I'm always impressed by the camaraderie between the veteran athletes. You could always see people from multiple nationalities sitting and enjoying time together. A great display of the spirit of judo was always present. One example was the Americans and Georgians spent an entertaining evening and exchanged sports attire in a true brotherhood spirit.
There is no doubt that the Covid restrictions and protocols caused the event to have a lower turn out than in previous years prior to 2020. However, it was precisely these restrictions which brought everyone closer as we had no one but ourselves to hang out with. At the end it felt as if were part of a big international family like visiting a Disney Park, there was magic in the air.
You could feel the pride of representing your country. We face opponents on the mat that we deeply respected, but at the end of the day we are all friends and enjoy having a good time together. I am optimistic that there is so much room for improvement of Veterans Judo in the USA. We have so many talented people and we must work hard to bring them back onto the tatamis. Even if they can't compete for whatever reason, they can help in so many ways, such as serving as uke, being advisers, referees, etc. Age is just a number. Judo is health and we want to get the message across.
Photo by IJF
Some people start Judo early in life, others a little bit later, and at times family and work responsibilities might distance us from judo, but in the end every judoka comes back home to the dojo. The emotion, the feeling, the nervousness is no different for a veteran than from a child. In sum, judo is a long journey and judo is for life.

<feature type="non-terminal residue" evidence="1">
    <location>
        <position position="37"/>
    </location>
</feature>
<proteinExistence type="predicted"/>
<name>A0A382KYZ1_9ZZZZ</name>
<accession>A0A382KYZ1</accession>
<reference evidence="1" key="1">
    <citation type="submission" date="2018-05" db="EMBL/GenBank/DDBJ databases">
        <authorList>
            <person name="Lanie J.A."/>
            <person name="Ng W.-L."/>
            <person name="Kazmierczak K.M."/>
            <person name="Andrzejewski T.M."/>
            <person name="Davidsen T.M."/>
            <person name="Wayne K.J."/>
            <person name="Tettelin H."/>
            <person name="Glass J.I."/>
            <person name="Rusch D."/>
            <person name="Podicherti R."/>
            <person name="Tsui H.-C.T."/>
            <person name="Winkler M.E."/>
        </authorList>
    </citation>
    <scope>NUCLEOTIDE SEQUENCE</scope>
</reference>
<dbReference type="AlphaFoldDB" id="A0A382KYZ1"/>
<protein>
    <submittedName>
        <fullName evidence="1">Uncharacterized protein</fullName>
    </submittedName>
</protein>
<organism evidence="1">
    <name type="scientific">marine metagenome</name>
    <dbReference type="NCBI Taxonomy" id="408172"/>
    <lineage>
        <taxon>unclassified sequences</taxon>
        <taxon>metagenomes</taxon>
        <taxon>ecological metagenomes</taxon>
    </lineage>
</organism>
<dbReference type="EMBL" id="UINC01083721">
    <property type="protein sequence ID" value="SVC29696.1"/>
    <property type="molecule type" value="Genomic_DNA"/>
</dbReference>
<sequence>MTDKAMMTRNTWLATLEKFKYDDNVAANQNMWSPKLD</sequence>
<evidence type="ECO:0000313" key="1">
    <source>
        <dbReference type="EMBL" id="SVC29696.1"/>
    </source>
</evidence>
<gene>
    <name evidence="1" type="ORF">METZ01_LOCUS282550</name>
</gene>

More on Ed Rodriguez - Ed started Judo over 50 years ago under Sensei Gerardo Chiu, a Cuban Judo legend who was among the first five black belts in Cuba who established himself in Puerto Rico after the Cuban Revolution. Ed also in Spain where he practiced at the great Bushidokwai dojo in Madrid, and medaled at regional tournaments. Later he moved to London for 2 1/2 years and headed a university judo club as a volunteer.
Upon his return to the U.S., Ed continued practicing judo mainly as a recreational player while he was working as a Civil Litigation Attorney, Prosecutor, Federal Public Defender, General Counsel for U.S. Courts, and Judge. In the early 2000's Ed decided to go back to competition as a veteran athlete. He won several Pan American Masters Championships and attended a large number of international championships and training camps where he has established close links to leaders of many countries. In addition, he is a USA Judo International Coach and successfully completed the online IJF Academy Course.
Among Ed's most immediate goals is to bring the Pan American Veterans Judo Championships to the United States in 2023. He also believes in creating Committees for older judoka in grassroots organizations. Ed is known as the person to turn to when people want to know about veteran judo tournaments and camps anywhere as a respected member of the international judo community.
I'm always looking for new subjects to write about regarding judo as well as contributions from my readers. Please send them to firstname.lastname@example.org, thanks.